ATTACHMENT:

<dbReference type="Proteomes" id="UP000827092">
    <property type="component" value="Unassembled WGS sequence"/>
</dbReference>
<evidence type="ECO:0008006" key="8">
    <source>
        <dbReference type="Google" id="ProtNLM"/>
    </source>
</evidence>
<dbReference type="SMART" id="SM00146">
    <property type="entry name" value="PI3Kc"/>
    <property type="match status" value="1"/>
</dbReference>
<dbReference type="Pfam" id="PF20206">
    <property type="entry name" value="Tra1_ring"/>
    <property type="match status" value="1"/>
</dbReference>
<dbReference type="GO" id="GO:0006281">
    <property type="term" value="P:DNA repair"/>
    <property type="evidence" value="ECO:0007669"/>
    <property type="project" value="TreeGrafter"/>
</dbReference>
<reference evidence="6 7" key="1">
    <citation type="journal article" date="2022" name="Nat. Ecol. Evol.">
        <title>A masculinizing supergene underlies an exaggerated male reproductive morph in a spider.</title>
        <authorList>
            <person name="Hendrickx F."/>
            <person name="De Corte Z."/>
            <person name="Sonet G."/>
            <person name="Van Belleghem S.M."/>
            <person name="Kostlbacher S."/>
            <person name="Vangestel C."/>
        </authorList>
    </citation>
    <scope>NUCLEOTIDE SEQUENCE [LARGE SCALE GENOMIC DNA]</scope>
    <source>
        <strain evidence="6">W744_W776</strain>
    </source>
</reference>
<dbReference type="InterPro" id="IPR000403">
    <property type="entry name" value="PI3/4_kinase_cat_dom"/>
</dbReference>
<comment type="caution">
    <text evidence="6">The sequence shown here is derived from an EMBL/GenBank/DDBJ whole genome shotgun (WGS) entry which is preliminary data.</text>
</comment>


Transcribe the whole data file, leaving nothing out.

<dbReference type="Proteomes" id="UP000827092">
    <property type="component" value="Unassembled WGS sequence"/>
</dbReference>
<evidence type="ECO:0008006" key="8">
    <source>
        <dbReference type="Google" id="ProtNLM"/>
    </source>
</evidence>
<dbReference type="SMART" id="SM00146">
    <property type="entry name" value="PI3Kc"/>
    <property type="match status" value="1"/>
</dbReference>
<dbReference type="Pfam" id="PF20206">
    <property type="entry name" value="Tra1_ring"/>
    <property type="match status" value="1"/>
</dbReference>
<dbReference type="GO" id="GO:0006281">
    <property type="term" value="P:DNA repair"/>
    <property type="evidence" value="ECO:0007669"/>
    <property type="project" value="TreeGrafter"/>
</dbReference>
<reference evidence="6 7" key="1">
    <citation type="journal article" date="2022" name="Nat. Ecol. Evol.">
        <title>A masculinizing supergene underlies an exaggerated male reproductive morph in a spider.</title>
        <authorList>
            <person name="Hendrickx F."/>
            <person name="De Corte Z."/>
            <person name="Sonet G."/>
            <person name="Van Belleghem S.M."/>
            <person name="Kostlbacher S."/>
            <person name="Vangestel C."/>
        </authorList>
    </citation>
    <scope>NUCLEOTIDE SEQUENCE [LARGE SCALE GENOMIC DNA]</scope>
    <source>
        <strain evidence="6">W744_W776</strain>
    </source>
</reference>
<dbReference type="InterPro" id="IPR000403">
    <property type="entry name" value="PI3/4_kinase_cat_dom"/>
</dbReference>
<comment type="caution">
    <text evidence="6">The sequence shown here is derived from an EMBL/GenBank/DDBJ whole genome shotgun (WGS) entry which is preliminary data.</text>
</comment>